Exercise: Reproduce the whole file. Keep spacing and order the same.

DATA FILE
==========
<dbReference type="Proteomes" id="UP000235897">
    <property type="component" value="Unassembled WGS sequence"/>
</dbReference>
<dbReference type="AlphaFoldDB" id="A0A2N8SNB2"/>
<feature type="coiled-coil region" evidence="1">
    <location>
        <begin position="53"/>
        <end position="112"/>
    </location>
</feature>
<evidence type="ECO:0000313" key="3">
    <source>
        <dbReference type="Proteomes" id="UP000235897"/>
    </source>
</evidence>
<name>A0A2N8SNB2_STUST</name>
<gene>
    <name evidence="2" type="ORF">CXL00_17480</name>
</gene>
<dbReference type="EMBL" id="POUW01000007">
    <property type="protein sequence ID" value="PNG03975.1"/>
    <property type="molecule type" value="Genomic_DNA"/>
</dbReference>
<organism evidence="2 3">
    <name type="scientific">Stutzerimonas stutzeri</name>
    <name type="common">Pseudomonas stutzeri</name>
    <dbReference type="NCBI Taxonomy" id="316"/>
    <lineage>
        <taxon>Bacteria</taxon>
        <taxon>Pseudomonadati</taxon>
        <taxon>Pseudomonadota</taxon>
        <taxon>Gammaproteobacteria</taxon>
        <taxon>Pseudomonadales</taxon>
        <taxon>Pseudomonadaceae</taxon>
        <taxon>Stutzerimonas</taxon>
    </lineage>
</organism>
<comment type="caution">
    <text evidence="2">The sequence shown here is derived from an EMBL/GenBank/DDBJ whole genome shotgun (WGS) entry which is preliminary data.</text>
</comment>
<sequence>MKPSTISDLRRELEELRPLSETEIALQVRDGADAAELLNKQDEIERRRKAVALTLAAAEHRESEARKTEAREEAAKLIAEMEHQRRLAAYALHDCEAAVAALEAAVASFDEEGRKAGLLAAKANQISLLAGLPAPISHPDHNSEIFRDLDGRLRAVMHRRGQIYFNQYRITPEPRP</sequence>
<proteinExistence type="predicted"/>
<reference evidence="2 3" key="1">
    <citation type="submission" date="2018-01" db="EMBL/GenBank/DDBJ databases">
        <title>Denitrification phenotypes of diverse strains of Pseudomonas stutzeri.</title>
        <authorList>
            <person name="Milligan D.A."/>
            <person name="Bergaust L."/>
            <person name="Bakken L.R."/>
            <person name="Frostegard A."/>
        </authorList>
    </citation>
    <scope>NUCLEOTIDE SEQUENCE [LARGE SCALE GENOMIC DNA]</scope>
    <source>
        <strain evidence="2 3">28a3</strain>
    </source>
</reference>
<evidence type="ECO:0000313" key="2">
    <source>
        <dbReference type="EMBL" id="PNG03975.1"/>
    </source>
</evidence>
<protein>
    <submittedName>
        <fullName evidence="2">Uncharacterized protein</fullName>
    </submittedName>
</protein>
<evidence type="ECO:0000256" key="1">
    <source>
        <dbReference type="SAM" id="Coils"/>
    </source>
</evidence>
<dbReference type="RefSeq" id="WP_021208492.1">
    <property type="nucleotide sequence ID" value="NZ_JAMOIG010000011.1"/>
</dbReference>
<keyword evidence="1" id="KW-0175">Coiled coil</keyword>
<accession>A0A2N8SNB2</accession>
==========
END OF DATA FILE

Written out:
<dbReference type="Proteomes" id="UP000235897">
    <property type="component" value="Unassembled WGS sequence"/>
</dbReference>
<dbReference type="AlphaFoldDB" id="A0A2N8SNB2"/>
<feature type="coiled-coil region" evidence="1">
    <location>
        <begin position="53"/>
        <end position="112"/>
    </location>
</feature>
<evidence type="ECO:0000313" key="3">
    <source>
        <dbReference type="Proteomes" id="UP000235897"/>
    </source>
</evidence>
<name>A0A2N8SNB2_STUST</name>
<gene>
    <name evidence="2" type="ORF">CXL00_17480</name>
</gene>
<dbReference type="EMBL" id="POUW01000007">
    <property type="protein sequence ID" value="PNG03975.1"/>
    <property type="molecule type" value="Genomic_DNA"/>
</dbReference>
<organism evidence="2 3">
    <name type="scientific">Stutzerimonas stutzeri</name>
    <name type="common">Pseudomonas stutzeri</name>
    <dbReference type="NCBI Taxonomy" id="316"/>
    <lineage>
        <taxon>Bacteria</taxon>
        <taxon>Pseudomonadati</taxon>
        <taxon>Pseudomonadota</taxon>
        <taxon>Gammaproteobacteria</taxon>
        <taxon>Pseudomonadales</taxon>
        <taxon>Pseudomonadaceae</taxon>
        <taxon>Stutzerimonas</taxon>
    </lineage>
</organism>
<comment type="caution">
    <text evidence="2">The sequence shown here is derived from an EMBL/GenBank/DDBJ whole genome shotgun (WGS) entry which is preliminary data.</text>
</comment>
<sequence>MKPSTISDLRRELEELRPLSETEIALQVRDGADAAELLNKQDEIERRRKAVALTLAAAEHRESEARKTEAREEAAKLIAEMEHQRRLAAYALHDCEAAVAALEAAVASFDEEGRKAGLLAAKANQISLLAGLPAPISHPDHNSEIFRDLDGRLRAVMHRRGQIYFNQYRITPEPRP</sequence>
<proteinExistence type="predicted"/>
<reference evidence="2 3" key="1">
    <citation type="submission" date="2018-01" db="EMBL/GenBank/DDBJ databases">
        <title>Denitrification phenotypes of diverse strains of Pseudomonas stutzeri.</title>
        <authorList>
            <person name="Milligan D.A."/>
            <person name="Bergaust L."/>
            <person name="Bakken L.R."/>
            <person name="Frostegard A."/>
        </authorList>
    </citation>
    <scope>NUCLEOTIDE SEQUENCE [LARGE SCALE GENOMIC DNA]</scope>
    <source>
        <strain evidence="2 3">28a3</strain>
    </source>
</reference>
<evidence type="ECO:0000313" key="2">
    <source>
        <dbReference type="EMBL" id="PNG03975.1"/>
    </source>
</evidence>
<protein>
    <submittedName>
        <fullName evidence="2">Uncharacterized protein</fullName>
    </submittedName>
</protein>
<evidence type="ECO:0000256" key="1">
    <source>
        <dbReference type="SAM" id="Coils"/>
    </source>
</evidence>
<dbReference type="RefSeq" id="WP_021208492.1">
    <property type="nucleotide sequence ID" value="NZ_JAMOIG010000011.1"/>
</dbReference>
<keyword evidence="1" id="KW-0175">Coiled coil</keyword>
<accession>A0A2N8SNB2</accession>